||Risk of Introducing bugs
|Poor syntaxChanges to the code to clarify it and improve readability.
||An example of this would be taking a bunch of If statements and recoding as a case statement.
||Badly written code can take much longer to understand than necessary and is frustrating to live with.
||SmallThe key issue is whether the code (badly written or not) is understood. The chances of a bug being introduced can be minimized by having two people read the code that has been changed.
||This level of refactoring should always happen whenever the code in question is being modified anyway.|
|Changing an algorithmSometimes we discover that there is a simpler and clearer solution to the problem.
||Some common occurrences; a solution that uses procedural logic (i.e. processing one record at a time) instead of using a set-oriented approach. Another example is taking logic branches (i.e. if step =5 next step = N) and driving it via a table.
||DependsThe new method will need testing, the extent of which depends on the level of complexity.
||This is a more extensive re-factoring and can produce much simpler and cleaner code.
||MediumWe need to prove that we have identified the correct way of solving the problem.
||Emphasis should be on a simpler algorithm, not a faster one, unless performance is an issue. Weigh this possibility along with others that suggest themselves on the project.|
|Modularizing codeOften enough, the code is written as one chunk and could be broken down into smaller and more manageable sections.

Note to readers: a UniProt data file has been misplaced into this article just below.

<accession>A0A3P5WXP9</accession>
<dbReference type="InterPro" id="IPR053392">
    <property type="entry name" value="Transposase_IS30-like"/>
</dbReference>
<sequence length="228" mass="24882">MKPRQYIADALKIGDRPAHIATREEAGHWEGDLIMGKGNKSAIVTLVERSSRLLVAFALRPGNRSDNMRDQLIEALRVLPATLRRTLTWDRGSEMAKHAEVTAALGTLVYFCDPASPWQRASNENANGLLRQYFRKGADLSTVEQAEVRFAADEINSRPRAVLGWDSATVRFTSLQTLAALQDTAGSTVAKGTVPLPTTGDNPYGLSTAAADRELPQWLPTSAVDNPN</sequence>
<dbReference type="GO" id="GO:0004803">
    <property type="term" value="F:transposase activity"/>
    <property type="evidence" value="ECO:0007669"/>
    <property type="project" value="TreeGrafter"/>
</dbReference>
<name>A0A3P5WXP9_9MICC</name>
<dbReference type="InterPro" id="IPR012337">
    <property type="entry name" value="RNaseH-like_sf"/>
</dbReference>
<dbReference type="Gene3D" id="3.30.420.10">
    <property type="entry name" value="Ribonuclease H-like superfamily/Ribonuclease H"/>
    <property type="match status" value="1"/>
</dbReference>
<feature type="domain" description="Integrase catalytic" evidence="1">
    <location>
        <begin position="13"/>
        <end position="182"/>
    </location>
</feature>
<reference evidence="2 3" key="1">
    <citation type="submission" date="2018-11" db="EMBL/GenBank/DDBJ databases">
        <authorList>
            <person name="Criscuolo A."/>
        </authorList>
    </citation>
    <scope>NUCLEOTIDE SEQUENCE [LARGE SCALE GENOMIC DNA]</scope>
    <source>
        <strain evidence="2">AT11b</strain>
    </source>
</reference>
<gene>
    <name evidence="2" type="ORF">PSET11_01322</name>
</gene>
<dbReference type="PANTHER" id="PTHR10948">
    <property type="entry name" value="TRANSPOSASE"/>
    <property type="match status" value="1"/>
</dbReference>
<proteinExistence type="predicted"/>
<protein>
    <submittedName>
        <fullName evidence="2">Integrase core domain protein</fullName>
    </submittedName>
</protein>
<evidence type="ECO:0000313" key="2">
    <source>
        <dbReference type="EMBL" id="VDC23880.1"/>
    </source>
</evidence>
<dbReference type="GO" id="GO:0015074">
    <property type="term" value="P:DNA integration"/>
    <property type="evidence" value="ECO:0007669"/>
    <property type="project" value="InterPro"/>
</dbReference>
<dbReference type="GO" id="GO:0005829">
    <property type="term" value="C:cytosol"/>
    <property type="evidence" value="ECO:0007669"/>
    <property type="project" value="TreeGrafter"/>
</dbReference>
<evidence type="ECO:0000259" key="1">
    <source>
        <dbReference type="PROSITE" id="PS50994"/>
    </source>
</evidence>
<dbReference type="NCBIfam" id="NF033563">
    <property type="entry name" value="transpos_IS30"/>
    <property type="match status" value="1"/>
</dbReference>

||I've seen stored procedures that are well over five hundred lines. That's a lot of code to take on in one piece.
||Moderatewe are not necessarily re-writing the code, simply breaking it up into separate procedures or functions.
||Small pieces of code are much easier to modify and work with. The level of effort required supporting drops dramatically with well modularized code.
||ModerateWe are reshaping the code, but we are not necessarily rewriting it.
||Walk through the proposed restructuring before attempting it. Balance this opportunity with others on the project.|
|Modifying schemaAs the business changes, we realize a way of modeling the data that better reflects the current business.
||This can be as simple as renaming some fields to better reflect their use to adding or dropping whole tables and or modifying the relationships between tables.
||ModerateCan be higher if a significant data conversion is needed.
||A bad data model can lead to garbage data. It also significantly increases the cost of maintenance.
||Moderate to highdepending on the amount being changed and the data conversion required.
||Because of the risks associated with anything more than a trivial change to the schema, this needs to be well thought out and is typically only justified when the business has changed enough that the schema must change.|